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Vesicular Structures Self-Assembled from Oligonucleotide-Polymer Hybrids: Mechanical Prevention of Bacterial Colonization Upon their Surface Tethering Through Hybridization

Authors

  • Nicolas Cottenye,

    1. Institut de Science des Matériaux de Mulhouse, (IS2M, CNRS LRC 7228), 15 rue Jean Starcky, BP 2488, 68057 Mulhouse Cedex, France
    2. Department of Chemistry, University of Basel, Klingelbergstrasse 80, CH-4056 Basel, Switzerland
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  • Karine Anselme,

    1. Institut de Science des Matériaux de Mulhouse, (IS2M, CNRS LRC 7228), 15 rue Jean Starcky, BP 2488, 68057 Mulhouse Cedex, France
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  • Lydie Ploux,

    1. Institut de Science des Matériaux de Mulhouse, (IS2M, CNRS LRC 7228), 15 rue Jean Starcky, BP 2488, 68057 Mulhouse Cedex, France
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  • Corinne Vebert-Nardin

    Corresponding author
    1. Department of Chemistry, University of Basel, Klingelbergstrasse 80, CH-4056 Basel, Switzerland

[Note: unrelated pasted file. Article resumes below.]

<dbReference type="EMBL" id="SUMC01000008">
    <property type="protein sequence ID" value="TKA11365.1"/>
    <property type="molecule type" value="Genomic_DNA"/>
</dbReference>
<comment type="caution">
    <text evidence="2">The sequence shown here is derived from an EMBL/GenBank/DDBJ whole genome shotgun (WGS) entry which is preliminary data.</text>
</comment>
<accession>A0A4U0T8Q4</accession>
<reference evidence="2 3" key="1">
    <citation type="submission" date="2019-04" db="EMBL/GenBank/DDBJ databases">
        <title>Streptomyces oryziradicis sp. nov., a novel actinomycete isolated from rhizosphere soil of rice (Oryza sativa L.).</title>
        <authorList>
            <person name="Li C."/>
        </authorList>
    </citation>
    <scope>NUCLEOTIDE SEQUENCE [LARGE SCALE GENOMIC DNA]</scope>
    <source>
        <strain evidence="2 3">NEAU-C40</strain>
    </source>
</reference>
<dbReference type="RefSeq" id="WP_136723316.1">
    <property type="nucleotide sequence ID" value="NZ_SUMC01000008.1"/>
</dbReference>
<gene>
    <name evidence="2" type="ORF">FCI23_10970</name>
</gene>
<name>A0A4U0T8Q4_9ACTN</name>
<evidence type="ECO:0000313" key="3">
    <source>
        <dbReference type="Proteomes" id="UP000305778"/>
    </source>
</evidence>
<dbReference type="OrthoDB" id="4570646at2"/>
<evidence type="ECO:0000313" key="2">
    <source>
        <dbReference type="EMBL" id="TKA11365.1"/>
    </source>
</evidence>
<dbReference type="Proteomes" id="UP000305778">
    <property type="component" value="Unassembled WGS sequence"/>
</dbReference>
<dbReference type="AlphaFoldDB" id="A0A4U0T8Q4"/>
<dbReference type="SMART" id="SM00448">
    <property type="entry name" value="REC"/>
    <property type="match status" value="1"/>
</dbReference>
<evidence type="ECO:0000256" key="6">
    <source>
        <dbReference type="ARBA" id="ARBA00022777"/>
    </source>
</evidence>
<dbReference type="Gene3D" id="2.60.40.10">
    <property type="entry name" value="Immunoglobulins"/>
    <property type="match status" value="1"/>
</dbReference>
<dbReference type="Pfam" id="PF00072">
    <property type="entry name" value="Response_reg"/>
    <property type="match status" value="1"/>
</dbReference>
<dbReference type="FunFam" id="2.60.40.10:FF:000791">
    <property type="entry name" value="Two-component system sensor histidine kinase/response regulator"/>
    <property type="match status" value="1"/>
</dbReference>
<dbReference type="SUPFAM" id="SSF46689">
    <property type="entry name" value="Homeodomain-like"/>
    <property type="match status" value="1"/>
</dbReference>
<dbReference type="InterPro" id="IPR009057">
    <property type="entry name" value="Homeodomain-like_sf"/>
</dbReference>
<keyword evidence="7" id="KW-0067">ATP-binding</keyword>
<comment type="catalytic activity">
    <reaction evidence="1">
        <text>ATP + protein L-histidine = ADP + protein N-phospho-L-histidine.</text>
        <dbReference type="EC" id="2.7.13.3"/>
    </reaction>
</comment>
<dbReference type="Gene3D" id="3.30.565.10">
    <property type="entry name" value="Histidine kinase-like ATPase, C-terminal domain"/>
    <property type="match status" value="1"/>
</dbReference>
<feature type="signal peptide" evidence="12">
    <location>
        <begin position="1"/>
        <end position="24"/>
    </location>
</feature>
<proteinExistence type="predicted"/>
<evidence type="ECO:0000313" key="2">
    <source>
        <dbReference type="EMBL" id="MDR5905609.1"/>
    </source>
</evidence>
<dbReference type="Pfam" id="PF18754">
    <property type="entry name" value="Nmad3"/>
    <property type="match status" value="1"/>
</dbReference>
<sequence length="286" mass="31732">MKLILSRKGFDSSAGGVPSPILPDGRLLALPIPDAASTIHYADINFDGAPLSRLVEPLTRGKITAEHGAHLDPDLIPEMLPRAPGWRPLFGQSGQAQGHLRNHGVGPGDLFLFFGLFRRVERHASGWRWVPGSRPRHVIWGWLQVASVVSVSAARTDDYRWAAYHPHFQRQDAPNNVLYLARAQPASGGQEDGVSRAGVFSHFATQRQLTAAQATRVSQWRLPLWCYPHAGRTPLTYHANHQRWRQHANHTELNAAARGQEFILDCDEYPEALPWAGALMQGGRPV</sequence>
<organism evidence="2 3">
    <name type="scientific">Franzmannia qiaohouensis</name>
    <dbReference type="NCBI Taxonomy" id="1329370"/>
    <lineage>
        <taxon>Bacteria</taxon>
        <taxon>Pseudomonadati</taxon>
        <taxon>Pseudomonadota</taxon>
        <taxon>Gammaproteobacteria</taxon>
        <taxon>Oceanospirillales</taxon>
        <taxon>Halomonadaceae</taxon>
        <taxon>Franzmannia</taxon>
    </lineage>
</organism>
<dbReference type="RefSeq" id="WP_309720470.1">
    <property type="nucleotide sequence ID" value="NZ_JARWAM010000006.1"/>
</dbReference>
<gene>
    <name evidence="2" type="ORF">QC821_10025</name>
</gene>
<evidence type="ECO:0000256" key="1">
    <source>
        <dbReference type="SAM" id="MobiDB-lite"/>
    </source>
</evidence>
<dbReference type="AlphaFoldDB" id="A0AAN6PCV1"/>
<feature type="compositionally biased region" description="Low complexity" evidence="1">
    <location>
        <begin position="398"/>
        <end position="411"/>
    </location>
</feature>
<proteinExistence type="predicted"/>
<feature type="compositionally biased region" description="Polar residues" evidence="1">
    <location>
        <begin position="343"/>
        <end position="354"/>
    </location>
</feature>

Current affiliation:
    1. Department of Inorganic and Analytical Chemistry University of Geneva Quai Ernest-Ansermet, 30 CH-1211 Geneva 4, Switzerland
    • Department of Chemistry, University of Basel, Klingelbergstrasse 80, CH-4056 Basel, Switzerland.
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Abstract

In order to design soft coatings, surface tethering of vesicular structures self-assembled from oligonucleotide-polymer hybrids is achieved through hybridization. Watson-Crick base-pairing occurs between the nucleotide sequences involved in the self-assembly and their surface-tethered complementary sequences. Combining the quartz crystal microbalance and in situ observations using confocal laser scanning microscopy, it is evidenced that the vesicles retain their morphology even under flow stress. Surprisingly, these soft surfaces prevent bacterial colonization.

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